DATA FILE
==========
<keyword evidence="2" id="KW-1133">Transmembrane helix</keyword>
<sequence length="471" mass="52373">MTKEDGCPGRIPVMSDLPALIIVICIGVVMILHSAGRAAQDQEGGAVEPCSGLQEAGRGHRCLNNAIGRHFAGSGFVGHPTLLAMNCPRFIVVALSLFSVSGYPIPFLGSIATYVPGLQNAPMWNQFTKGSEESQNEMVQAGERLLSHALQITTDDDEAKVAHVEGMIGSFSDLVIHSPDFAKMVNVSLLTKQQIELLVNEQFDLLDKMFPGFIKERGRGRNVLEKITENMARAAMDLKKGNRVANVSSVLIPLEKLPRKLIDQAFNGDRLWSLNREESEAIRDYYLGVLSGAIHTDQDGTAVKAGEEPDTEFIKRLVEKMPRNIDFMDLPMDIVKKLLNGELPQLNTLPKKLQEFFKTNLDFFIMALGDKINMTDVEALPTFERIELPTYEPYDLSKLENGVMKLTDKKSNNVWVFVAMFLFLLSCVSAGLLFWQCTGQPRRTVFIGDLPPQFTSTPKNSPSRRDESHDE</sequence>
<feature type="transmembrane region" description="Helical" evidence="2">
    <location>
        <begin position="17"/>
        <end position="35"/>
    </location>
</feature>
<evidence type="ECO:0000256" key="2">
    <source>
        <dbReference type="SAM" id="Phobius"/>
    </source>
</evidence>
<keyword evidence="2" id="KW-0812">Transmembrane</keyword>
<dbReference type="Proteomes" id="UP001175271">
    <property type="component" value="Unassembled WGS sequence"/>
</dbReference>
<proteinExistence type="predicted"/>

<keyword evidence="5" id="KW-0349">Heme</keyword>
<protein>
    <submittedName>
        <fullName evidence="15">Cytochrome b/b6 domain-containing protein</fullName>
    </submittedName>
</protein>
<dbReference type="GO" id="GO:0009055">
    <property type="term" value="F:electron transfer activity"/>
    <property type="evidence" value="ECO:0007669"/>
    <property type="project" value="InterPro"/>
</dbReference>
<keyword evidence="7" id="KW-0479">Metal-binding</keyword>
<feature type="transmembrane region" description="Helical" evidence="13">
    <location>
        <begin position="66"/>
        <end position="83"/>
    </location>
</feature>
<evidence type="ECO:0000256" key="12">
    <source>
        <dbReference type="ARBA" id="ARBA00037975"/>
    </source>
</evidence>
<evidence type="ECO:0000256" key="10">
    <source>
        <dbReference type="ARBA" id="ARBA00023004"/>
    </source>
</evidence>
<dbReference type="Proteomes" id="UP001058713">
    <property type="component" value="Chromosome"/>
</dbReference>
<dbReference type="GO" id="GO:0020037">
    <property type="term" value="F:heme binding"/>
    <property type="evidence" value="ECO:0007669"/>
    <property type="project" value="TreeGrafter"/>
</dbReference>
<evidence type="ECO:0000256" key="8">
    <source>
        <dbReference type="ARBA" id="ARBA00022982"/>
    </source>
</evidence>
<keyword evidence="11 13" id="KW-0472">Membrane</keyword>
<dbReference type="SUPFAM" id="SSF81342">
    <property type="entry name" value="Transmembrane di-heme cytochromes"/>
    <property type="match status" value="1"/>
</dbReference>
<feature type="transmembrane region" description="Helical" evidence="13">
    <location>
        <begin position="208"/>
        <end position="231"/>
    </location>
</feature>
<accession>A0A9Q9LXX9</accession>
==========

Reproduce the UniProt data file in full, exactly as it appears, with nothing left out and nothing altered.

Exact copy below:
<keyword evidence="2" id="KW-1133">Transmembrane helix</keyword>
<sequence length="471" mass="52373">MTKEDGCPGRIPVMSDLPALIIVICIGVVMILHSAGRAAQDQEGGAVEPCSGLQEAGRGHRCLNNAIGRHFAGSGFVGHPTLLAMNCPRFIVVALSLFSVSGYPIPFLGSIATYVPGLQNAPMWNQFTKGSEESQNEMVQAGERLLSHALQITTDDDEAKVAHVEGMIGSFSDLVIHSPDFAKMVNVSLLTKQQIELLVNEQFDLLDKMFPGFIKERGRGRNVLEKITENMARAAMDLKKGNRVANVSSVLIPLEKLPRKLIDQAFNGDRLWSLNREESEAIRDYYLGVLSGAIHTDQDGTAVKAGEEPDTEFIKRLVEKMPRNIDFMDLPMDIVKKLLNGELPQLNTLPKKLQEFFKTNLDFFIMALGDKINMTDVEALPTFERIELPTYEPYDLSKLENGVMKLTDKKSNNVWVFVAMFLFLLSCVSAGLLFWQCTGQPRRTVFIGDLPPQFTSTPKNSPSRRDESHDE</sequence>
<feature type="transmembrane region" description="Helical" evidence="2">
    <location>
        <begin position="17"/>
        <end position="35"/>
    </location>
</feature>
<evidence type="ECO:0000256" key="2">
    <source>
        <dbReference type="SAM" id="Phobius"/>
    </source>
</evidence>
<keyword evidence="2" id="KW-0812">Transmembrane</keyword>
<dbReference type="Proteomes" id="UP001175271">
    <property type="component" value="Unassembled WGS sequence"/>
</dbReference>
<proteinExistence type="predicted"/>

<keyword evidence="5" id="KW-0349">Heme</keyword>
<protein>
    <submittedName>
        <fullName evidence="15">Cytochrome b/b6 domain-containing protein</fullName>
    </submittedName>
</protein>
<dbReference type="GO" id="GO:0009055">
    <property type="term" value="F:electron transfer activity"/>
    <property type="evidence" value="ECO:0007669"/>
    <property type="project" value="InterPro"/>
</dbReference>
<keyword evidence="7" id="KW-0479">Metal-binding</keyword>
<feature type="transmembrane region" description="Helical" evidence="13">
    <location>
        <begin position="66"/>
        <end position="83"/>
    </location>
</feature>
<evidence type="ECO:0000256" key="12">
    <source>
        <dbReference type="ARBA" id="ARBA00037975"/>
    </source>
</evidence>
<evidence type="ECO:0000256" key="10">
    <source>
        <dbReference type="ARBA" id="ARBA00023004"/>
    </source>
</evidence>
<dbReference type="Proteomes" id="UP001058713">
    <property type="component" value="Chromosome"/>
</dbReference>
<dbReference type="GO" id="GO:0020037">
    <property type="term" value="F:heme binding"/>
    <property type="evidence" value="ECO:0007669"/>
    <property type="project" value="TreeGrafter"/>
</dbReference>
<evidence type="ECO:0000256" key="8">
    <source>
        <dbReference type="ARBA" id="ARBA00022982"/>
    </source>
</evidence>
<keyword evidence="11 13" id="KW-0472">Membrane</keyword>
<dbReference type="SUPFAM" id="SSF81342">
    <property type="entry name" value="Transmembrane di-heme cytochromes"/>
    <property type="match status" value="1"/>
</dbReference>
<feature type="transmembrane region" description="Helical" evidence="13">
    <location>
        <begin position="208"/>
        <end position="231"/>
    </location>
</feature>
<accession>A0A9Q9LXX9</accession>